At the core of complying with the CCPA is knowing how to deal with consumer’s requests with respect to any of the eight rights regarding their personal information (PI), which are:
- An abbreviated right to disclosure regarding PI collected (§1798.100)
- An expanded right to disclosure regarding PI collected (§1798.110(a))
- Right to disclosure regarding PI sold or disclosed for a business purpose (§1798.115)
- Right to opt-out of sale of PI (§1798.120)
- Right to opt-in for sale of minor’s PI (§1798.120(c))
- Right to deletion of PI collected (§1798.105)
- Right to access PI (§1798.100(d))
- Right to not be discriminated against (§1798.125)
A business must provide at least two designated methods, including a toll-free telephone number and a website address (if it has a website), for consumers to submit the requests. §1798.130(a)(2). Companies with websites should take care to ensure that requests made through the website are routed to a centralized location, and that the person responding to the requests is properly trained on how to do so. We have seen companies that failed to do this have problems complying with consumer requests made under the GDPR, by leaving some requests unaddressed or addressing them in inconsistent ways.
At the outset, a business needs to ensure that the consumer request is “verifiable”; that is, the consumer, himself or herself, is making the request. The statute does not specify exactly how a business should verify a consumer request and indicates that the Attorney General’s Office should adopt regulations specifying how to do so. Given that the regulations may not be adopted in sufficient time for businesses to be able to operationalize them prior to the effective date of January 1, 2020, businesses should consider implementing methods, such as two-factor authentication and blockchain technology now. This way, come January 1, 2020, they can be reasonably confident that they are not disclosing or delivering PI to someone other than the person to whom the PI belongs.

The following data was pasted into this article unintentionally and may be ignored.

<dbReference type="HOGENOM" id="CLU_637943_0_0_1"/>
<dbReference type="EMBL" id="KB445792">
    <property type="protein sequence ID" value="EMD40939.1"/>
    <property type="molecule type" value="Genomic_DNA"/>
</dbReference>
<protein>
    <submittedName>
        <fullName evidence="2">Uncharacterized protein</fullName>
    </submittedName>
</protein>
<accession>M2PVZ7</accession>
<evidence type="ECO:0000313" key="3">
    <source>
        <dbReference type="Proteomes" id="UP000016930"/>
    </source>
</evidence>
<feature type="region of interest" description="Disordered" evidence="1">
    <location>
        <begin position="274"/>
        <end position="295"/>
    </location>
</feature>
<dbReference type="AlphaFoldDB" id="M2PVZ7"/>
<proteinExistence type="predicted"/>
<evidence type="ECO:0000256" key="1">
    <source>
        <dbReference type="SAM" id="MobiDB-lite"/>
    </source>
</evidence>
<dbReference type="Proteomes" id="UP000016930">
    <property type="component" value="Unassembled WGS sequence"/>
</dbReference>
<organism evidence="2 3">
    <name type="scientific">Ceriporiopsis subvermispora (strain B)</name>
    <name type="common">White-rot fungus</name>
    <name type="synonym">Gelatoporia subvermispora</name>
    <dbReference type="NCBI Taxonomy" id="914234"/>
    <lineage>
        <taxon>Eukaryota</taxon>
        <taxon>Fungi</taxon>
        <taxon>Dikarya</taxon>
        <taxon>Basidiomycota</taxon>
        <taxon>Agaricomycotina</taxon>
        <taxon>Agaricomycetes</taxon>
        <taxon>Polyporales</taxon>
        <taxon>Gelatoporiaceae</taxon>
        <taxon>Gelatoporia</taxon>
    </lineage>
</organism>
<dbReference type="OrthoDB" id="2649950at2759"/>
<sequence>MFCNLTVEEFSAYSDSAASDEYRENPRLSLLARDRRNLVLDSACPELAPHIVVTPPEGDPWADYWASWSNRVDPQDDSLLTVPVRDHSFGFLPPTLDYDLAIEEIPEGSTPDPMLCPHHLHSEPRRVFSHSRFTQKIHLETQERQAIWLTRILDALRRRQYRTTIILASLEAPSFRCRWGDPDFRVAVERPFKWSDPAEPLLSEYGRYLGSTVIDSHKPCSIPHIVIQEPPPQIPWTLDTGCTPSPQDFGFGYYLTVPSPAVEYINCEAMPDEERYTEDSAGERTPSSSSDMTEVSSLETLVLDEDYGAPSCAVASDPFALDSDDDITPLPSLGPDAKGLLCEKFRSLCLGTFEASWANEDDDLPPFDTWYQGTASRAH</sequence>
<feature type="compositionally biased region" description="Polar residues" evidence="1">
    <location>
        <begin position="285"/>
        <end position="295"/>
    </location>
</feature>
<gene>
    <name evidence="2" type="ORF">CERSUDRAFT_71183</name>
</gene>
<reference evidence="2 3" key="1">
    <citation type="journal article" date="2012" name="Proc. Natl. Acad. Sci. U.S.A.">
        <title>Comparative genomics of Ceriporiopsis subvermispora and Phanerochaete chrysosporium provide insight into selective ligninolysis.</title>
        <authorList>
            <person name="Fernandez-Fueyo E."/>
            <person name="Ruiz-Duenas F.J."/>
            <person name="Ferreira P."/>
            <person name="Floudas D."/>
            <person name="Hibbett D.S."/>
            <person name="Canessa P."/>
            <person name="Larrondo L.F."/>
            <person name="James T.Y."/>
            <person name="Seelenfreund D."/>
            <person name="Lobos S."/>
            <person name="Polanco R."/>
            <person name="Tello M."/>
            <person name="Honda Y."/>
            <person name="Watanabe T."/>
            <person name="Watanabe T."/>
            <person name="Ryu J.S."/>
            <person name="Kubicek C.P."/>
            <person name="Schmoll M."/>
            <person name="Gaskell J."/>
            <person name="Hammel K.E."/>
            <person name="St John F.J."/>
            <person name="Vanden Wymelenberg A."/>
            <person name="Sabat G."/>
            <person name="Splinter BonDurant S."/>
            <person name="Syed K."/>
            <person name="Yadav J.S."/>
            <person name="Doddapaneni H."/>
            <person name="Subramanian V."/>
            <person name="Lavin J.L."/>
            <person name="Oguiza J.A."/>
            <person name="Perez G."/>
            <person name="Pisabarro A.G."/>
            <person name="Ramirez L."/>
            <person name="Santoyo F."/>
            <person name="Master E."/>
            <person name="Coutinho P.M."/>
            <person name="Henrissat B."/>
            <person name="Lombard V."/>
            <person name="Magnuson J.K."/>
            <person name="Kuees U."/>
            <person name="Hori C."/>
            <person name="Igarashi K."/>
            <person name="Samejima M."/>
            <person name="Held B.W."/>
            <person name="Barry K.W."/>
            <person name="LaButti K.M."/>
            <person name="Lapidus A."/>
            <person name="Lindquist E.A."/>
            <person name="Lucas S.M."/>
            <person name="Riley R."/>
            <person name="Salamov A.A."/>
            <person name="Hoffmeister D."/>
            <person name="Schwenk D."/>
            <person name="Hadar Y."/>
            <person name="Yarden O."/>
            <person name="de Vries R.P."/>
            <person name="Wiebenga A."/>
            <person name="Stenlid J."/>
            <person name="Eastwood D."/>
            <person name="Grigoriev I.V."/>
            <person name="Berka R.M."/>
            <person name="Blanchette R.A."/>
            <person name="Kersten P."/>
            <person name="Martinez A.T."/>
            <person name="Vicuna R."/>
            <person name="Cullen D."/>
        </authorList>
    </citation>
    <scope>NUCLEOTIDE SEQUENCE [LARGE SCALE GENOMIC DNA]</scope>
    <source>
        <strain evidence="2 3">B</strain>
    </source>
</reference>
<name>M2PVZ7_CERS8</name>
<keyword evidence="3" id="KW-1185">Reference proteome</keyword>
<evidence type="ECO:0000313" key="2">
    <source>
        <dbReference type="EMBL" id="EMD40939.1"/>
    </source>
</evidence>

If a request is not verifiable, then the business should not disclose the PI. There are other reasons why PI need not (or should not) be disclosed or delivered, as well. For example, a business need not disclose PI if the individual has submitted rights requests more than twice in the preceding 12-month period, if a request relates to PI collected more than 12 months prior, or fulfilling the request would infringe the rights and freedoms of other individuals, etc. Once a business verifies the request and determines that no defenses apply, it should know exactly what it is obligated to produce, and the response needs to satisfy the method and timing of delivery as specified in §1798.130(a)(2).
Establishing procedures to implement obligations relating to consumer rights will allow your company to minimize both business disruption and risks in connection with CCPA enforcement when the Act becomes effective on January 1, 2020.